• Luckily, My Shield Will Protect Me: Sometimes the SDU uses this whenever they are forced to engage in close quarters. Luckily, they use a pistol with them to ensure that they aren't helpless.
  • Motive Rant: A few suspects do this when they're cornered. Some are a bit justified, while others are just plain crazy.
  • Mundane Utility: In "Uncovering Drugs Den", Alpha Team tries to use surveillance cameras to determine if Wai-wai is in a relationship with Chuk-yuen or not.
  • Oh, Crap!: Whenever the suspect uses grenades/surprise attacks against the SDU, which sometimes goes to This Is Gonna Suck.
  • Present Day: The show starts in the year 2011.
  • Running Gag: Chong Chuk-yuen tries to get away from Ting Wai-wai's romantic advances and his plot to mend the fence between her and his superior, Chin Ho-to.
  • Shoot the Hostage Taker: This sometimes happens when the SDU has a clear shot on the bad guy in a hostage siege and with permission from their commanders.
  • Shown Their Work: The tactics, uniforms and equipment are accurately shown since the Hong Kong Police Force has assisted the actors in their training to act like real SDU officers.
    • The mannerism of the officers in the show, such as the salute and addressing their superiors as "X sir" or "Madam Y", are also accurate since this is how the HKPF operates, which is from the British colonial legacy in the police force from when Hong Kong was a British overseas territory.
    • Using Cantonese and English for obvious reasons. Same goes for Guangdong-based people since they speak Cantonese as another major language in the province aside from Mandarin, because they are geographically near Hong Kong.
    • The portrayal of the Fuerdai in the show from "The 2G Kidnapping Case", although one of them is clearly said to be Japanese. But one can excuse this since the Japanese national may have a Cantonese-speaking mother aside from her Japanese father.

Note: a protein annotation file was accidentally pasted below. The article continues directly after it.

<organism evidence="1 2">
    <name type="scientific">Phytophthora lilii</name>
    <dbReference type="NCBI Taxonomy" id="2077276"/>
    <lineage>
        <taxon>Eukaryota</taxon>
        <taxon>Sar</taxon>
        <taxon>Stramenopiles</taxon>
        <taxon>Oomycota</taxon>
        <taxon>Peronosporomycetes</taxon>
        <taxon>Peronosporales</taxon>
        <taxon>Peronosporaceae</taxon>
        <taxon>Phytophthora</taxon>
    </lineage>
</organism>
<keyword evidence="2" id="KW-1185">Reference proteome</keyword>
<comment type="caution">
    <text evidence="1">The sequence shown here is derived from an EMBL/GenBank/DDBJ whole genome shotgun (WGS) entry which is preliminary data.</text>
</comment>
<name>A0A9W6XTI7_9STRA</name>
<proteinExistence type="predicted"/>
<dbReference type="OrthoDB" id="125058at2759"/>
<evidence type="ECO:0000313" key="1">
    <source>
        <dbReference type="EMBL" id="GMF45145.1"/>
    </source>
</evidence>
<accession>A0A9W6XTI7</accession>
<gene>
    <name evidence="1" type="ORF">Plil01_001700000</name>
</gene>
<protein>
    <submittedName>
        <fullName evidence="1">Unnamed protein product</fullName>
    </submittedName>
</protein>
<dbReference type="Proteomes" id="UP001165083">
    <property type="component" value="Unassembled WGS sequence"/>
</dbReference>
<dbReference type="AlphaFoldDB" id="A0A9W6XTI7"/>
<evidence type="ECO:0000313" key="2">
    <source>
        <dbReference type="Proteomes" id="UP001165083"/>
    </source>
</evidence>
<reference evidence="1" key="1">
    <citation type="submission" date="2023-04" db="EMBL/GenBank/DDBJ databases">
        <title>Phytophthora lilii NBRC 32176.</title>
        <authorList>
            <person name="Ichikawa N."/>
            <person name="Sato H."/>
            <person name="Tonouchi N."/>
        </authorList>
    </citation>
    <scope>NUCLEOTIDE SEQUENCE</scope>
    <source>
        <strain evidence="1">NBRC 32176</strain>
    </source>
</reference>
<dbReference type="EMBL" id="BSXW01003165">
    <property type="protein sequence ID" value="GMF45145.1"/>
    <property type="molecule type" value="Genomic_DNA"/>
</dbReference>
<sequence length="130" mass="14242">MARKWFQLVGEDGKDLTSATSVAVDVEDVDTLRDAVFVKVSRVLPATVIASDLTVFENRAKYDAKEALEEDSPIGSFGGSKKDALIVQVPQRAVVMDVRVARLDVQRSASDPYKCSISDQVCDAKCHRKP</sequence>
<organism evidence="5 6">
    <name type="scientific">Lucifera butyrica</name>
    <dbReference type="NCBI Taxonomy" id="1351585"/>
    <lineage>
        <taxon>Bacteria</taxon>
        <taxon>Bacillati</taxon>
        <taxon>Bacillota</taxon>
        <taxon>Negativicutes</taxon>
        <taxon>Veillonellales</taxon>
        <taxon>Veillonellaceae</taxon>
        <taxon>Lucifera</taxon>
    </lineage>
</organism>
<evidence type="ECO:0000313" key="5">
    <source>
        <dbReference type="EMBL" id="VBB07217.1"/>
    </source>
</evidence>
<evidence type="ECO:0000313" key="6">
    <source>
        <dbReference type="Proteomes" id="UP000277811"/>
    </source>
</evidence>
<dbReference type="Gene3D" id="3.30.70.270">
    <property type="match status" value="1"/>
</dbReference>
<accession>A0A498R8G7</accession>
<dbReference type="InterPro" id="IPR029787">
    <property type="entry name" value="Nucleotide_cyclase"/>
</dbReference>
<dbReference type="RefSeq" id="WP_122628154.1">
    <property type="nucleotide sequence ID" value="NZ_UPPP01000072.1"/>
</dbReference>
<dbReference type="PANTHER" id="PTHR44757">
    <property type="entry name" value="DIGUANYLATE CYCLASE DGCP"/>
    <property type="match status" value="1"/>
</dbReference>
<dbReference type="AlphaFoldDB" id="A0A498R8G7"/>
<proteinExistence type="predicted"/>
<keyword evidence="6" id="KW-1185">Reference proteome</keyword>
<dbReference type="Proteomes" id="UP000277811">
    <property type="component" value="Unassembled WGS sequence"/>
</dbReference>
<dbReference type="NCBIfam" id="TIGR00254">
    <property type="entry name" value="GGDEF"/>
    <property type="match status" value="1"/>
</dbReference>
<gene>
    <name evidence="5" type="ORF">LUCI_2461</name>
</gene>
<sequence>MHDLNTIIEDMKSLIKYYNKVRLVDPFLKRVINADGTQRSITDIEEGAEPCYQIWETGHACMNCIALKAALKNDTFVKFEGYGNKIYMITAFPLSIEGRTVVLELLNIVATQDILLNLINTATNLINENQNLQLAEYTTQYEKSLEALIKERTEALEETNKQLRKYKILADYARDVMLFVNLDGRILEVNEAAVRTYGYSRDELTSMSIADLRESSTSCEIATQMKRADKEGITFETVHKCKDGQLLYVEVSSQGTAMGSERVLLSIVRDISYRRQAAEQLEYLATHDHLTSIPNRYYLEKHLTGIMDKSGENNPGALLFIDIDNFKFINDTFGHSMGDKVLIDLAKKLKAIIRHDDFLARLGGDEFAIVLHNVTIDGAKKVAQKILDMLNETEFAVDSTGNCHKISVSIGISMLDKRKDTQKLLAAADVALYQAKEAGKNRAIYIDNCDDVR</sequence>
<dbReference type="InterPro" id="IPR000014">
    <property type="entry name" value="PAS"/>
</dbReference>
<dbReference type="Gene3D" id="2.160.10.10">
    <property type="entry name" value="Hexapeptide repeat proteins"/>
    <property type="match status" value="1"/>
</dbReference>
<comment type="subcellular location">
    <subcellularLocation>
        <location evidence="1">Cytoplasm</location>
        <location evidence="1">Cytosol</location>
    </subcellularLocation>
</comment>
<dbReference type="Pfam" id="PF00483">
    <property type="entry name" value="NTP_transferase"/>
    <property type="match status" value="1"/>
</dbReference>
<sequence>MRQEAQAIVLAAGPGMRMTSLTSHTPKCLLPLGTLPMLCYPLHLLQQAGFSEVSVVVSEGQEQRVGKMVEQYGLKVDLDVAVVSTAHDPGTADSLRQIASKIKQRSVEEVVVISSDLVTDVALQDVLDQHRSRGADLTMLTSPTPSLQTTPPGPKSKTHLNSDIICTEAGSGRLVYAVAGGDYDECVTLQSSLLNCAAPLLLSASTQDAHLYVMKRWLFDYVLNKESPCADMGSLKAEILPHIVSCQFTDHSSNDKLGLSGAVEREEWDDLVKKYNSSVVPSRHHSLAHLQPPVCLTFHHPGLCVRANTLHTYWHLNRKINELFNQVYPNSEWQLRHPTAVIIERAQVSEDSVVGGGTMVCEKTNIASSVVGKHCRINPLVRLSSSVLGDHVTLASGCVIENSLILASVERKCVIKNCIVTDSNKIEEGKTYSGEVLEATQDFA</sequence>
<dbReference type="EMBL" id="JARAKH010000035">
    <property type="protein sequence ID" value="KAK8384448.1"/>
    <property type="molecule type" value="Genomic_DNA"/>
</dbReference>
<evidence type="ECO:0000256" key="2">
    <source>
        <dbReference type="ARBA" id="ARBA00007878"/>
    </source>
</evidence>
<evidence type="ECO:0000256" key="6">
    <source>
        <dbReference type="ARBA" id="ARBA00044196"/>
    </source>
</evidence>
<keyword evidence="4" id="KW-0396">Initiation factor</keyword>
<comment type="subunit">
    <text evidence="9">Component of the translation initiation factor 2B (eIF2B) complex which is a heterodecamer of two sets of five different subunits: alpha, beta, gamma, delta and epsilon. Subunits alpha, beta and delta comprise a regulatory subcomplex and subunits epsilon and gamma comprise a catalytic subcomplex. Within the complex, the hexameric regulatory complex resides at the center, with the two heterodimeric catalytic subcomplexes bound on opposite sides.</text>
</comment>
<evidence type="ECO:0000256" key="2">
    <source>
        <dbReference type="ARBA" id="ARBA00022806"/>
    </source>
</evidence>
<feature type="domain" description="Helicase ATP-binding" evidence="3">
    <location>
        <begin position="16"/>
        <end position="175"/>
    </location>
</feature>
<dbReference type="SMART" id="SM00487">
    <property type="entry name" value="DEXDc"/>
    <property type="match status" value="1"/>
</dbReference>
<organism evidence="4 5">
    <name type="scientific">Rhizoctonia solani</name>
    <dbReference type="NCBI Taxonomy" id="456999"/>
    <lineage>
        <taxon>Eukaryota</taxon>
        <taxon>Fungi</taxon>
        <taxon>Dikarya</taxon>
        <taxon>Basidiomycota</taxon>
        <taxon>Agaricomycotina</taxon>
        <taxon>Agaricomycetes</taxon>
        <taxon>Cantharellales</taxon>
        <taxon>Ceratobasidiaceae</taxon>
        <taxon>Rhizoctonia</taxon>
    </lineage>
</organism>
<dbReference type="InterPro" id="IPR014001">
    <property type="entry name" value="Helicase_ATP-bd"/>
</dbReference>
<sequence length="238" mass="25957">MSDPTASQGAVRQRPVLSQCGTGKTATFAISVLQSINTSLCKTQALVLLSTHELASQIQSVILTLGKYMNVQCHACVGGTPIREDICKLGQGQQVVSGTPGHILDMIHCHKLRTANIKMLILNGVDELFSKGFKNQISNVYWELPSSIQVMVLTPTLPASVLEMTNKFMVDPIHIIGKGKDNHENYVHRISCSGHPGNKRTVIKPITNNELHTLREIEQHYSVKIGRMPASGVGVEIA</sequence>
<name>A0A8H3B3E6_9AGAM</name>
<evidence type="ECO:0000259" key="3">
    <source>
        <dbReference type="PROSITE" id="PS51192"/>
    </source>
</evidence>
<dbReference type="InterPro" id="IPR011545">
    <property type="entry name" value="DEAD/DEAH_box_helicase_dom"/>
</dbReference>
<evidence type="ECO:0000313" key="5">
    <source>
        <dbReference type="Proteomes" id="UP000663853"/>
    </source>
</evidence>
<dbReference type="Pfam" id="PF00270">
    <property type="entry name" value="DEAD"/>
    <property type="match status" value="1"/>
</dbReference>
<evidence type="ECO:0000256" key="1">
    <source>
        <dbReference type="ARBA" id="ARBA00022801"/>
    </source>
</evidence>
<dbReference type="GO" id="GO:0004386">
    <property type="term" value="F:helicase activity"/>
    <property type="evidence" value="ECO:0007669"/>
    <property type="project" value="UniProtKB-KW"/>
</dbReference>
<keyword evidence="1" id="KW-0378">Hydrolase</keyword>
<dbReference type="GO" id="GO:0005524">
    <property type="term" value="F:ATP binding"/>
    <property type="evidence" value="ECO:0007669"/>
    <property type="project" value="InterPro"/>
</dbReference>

• "Army Obsession" shows off Hong Kong law where it's mandated that an airgun that fires BBs from more than 2 Joules is illegal for sale/production/use in a wargame. The law currently states that 2 Joules and below is the standard.
  • Spoiler Opening: Watching the opening and ending credits can shed some lights on what could happen next via scene previews in the next/future episode.
  • Suicide Attack: To Tin-yu in "Here Comes the King of Thieves" forces one of his hostages to don a makeshift suicide vest with a timer and a mobile phone he uses as detonator. Thankfully, the SDU doesn't shoot the hostage and Tin-yu shoves the hostage out of the getaway vehicle.
  • Title Drop: Several times, the title is mentioned.
  • Training from Hell: Getting to the SDU is no easy feat. Training ranges from unarmed combat, proficiency in small arms and on-foot navigation while relying on maps and compasses. It also includes physical feats while in the rain and shooting confidence by shooting at paper target near the head of your colleagues.
  • Urban Warfare: A given since most of Hong Kong are cities that the SDU's combat tactics are meant to engage armed criminals and terrorists in the SAR. However, they are also trained to engaged hostiles in the rural parts of Hong Kong as well.